My Last Day at Riverside: Not Merely a Means to an End

My name is Kevin Kim. UC Riverside Class of 2012. Holding chalk to write equations on a blank canvas.



I sit here on my last day at UCR and thus, I am compelled to write.


How do I begin to write about an opportunity so life-changing and so dynamic? Or more so, how do I start? I met so many great people here and I have met my life-long friends at UCR. I met friends who supported me throughout my college experience and I met friends who saw me as their influence and looked up to me. This shaped me, and it always reminded me to be humble no matter what you may be doing or accomplishing. I met professors of all shapes and sizes, and it was here where I found out exactly what science was. UCR was responsible for breaking me down at times, just so it could build me up.

To me, being accepted in0to a University of California system institution was my first success. Thus, I made sure to work hard and always keep my goal in sight. To let this opportunity go to waste would be, what else, a waste. I felt fortunate to graduate, let alone in just 4-years. However, I felt no rush to graduate, and considered many times about staying an extra year. Nonetheless, when I found out I was going to graduate in 4 years, I was exuberant and humbled. Well, that is a lie. I wanted to cling onto UCR as long as I could. Perhaps it was uncertainty that I feared (as human nature does) and perhaps UCR was the only beacon of hope that I had in my life at the time. But the truth is, it was. But when I was told that I should graduate due to my high number of units, I welcomed it, even though I was hesitant at first. Watching how so many other colleagues did not graduate or chose not to graduate made me realize, “wow, I have a great opportunity and I must not let it down.”

I thank everyone who has believed in me, and fought the battles with me. I was not in the journey alone. With this said, I admit, the journey was a struggle. In every shape and form. I remember walking home at every hour of the day after studying. Literally, every hour. At 4 in the morning, everyone out in your path other than yourself seems like a threat. And with my mind already crazy from studying, the experience was heightened.

But I never gave up on hope, even when it was just me and my books.

Even when times were so low, I always made sure to look up. For countless nights, when all hope seemed to be lost, I looked up at the Bell Tower and wondered, “When will I get that high up one day?” Many times, I pointed my laser pointer up there and fooled around with it, you know, just to pass time. I can remember it all too well. I never wanted to give up, but I always wondered how much my body could and would take before it finally gave up.

Remaining plastic is the key. Being able to change form and shape made me stronger here at UCR.

I always tried to stand my ground here at UCR. When I didn’t like something, I let it be known, and when something that I didn’t like hit me, I tried to hit it right back. No, I do not mean anything political, although UCR hosts a great amount of diversity to do so if I wanted.  I never lost my ground. Even when I met with individuals that did not meet my criteria to be considered for friendship, I made sure to always separate myself from them and pursue my own interests. Not to sound arrogant, but prejudice based on things other than religion, gender, sex, race etc. is great and I cherish that virtue. Being able to judge is what allows you to prevent you from falling into traps that others set out for you.  I lived for so many years like that, meeting weird people along the way. Although I would never consider them my friends, let alone acquaintances, it was still a positive growing experience for me. Being adaptable is the one thing that prepares someone for the real-world and UCR is a life-coach.

With that said, I do not know why so many of my colleagues looked up to me and saw me as something great. Here I was, trying to enjoy my learning and just working hard. I got many emails from random colleagues saying that they wanted to be tutored by me. But for some reason, that bothered me. What gives me  the right to “tutor” them? As far as I am concerned, we are all students all in the same environment looking to succeed. I made sure they knew that and always helped out whenever I could. Are we not all just students in life’s classroom trying to learn and take notes? Compared to my fellow brothers and sisters at UC Riverside, I am not greater than anyone. We are all given equal opportunity, and that is what made (and makes) UCR great.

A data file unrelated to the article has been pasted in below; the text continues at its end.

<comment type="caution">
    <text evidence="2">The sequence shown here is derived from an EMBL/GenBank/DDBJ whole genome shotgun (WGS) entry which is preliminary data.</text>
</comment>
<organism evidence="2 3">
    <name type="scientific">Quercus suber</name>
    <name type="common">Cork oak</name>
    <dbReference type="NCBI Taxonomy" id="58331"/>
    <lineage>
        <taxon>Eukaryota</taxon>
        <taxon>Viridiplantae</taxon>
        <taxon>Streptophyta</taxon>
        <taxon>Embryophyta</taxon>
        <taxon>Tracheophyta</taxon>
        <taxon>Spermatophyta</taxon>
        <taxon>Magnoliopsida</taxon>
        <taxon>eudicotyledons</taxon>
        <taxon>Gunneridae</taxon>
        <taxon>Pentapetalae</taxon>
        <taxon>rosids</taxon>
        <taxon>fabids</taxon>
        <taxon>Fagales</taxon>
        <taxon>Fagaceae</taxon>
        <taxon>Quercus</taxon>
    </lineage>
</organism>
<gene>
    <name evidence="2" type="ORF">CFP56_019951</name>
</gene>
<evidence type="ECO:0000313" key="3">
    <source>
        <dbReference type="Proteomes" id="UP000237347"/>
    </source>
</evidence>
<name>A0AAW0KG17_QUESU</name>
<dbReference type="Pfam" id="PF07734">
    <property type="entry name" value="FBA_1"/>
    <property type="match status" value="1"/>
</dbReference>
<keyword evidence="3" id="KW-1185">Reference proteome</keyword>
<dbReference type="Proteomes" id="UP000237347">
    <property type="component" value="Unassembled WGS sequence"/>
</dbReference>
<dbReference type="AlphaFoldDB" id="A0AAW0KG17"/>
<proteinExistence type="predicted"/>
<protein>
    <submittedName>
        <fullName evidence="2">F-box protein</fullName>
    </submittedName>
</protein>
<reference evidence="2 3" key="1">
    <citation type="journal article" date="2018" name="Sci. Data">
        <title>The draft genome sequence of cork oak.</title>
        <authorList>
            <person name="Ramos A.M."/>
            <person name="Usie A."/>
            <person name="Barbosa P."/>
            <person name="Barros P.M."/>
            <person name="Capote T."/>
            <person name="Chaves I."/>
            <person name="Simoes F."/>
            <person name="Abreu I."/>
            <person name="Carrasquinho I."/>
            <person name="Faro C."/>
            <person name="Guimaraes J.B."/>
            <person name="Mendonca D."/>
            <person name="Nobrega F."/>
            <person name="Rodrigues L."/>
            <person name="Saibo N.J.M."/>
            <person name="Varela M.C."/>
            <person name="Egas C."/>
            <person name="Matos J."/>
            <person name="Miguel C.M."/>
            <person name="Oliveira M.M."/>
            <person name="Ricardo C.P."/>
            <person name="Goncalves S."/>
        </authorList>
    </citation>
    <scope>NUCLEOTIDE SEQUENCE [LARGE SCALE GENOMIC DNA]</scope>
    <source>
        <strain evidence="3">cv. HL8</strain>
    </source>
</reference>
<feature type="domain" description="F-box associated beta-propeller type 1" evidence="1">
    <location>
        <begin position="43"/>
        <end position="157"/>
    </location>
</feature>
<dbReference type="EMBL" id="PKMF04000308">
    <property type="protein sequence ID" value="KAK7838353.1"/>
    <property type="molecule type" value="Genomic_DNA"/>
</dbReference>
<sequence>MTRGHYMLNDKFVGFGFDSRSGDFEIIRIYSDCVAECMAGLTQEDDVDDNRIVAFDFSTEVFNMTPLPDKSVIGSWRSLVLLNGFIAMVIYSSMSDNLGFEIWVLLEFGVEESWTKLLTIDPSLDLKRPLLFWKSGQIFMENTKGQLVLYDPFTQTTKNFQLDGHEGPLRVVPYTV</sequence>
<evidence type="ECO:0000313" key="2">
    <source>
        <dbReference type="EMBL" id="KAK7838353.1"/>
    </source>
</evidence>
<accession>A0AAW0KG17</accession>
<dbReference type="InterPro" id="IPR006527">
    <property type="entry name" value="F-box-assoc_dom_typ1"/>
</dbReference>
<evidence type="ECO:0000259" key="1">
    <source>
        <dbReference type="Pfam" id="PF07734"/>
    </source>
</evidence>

Pentland Hills. The Housing Complex I stayed my first year at UCR. 2008-2009

Funny anecdote: It was at UCR where I decided that science was my life and that I would devote my life to it. I remember people who partied or did things other than what I would do. They would say, “surely, you are missing out on the college experience.” To that answered, “I see you never go to the library and pick up a book to read or pursue independent research. So Perhaps you are the one missing out on the college experience.” And do you know what? I was right. Ha! Half jokingly of course, but when people say that there is nothing to do in Riverside, I chuckle and do not take them seriously. I mean, have these people ever been to the libraries here on campus?

As nerdy as I may sound (I AM),  I always made sure to have fun every now and then. I hung out with friends, engaged in video games and went to dinner. With this belief, I realized how important studying is, but also how important it is to have fun every now and then.

I remember everything so vividly. I remember studying every night at the wobbly table in Chemical Sciences and I remember the couch there where I used to sleep in some nights. Fortunately, it was by choice, since walking home at 5 am was suspicious and overly vicious and a recipe for a frightful night. I remember looking down from the 3rd floor window, and I can still visualize every raindrop that fell that day in October. Sometimes, I felt like jumping down because of all the stress but all of the people that cared about me would say, “okay, but don’t forget your parachute.” Then there was a place near the graduate school of management that I would go up to at 10 pm every night or so when one of the libraries closed. There, I made painful phone calls and broke down when the pain was too great. Not every night of course, UCR was not a tissue, ha. Most nights, I would just walk by and look up at the stars, not caring about what people thought as I jotted away constellations in my notebook. Now that I think about it, I can remember all of the locations that I made painful calls from. I remember all of my successes and all of my failures. But really, that is what made UCR great.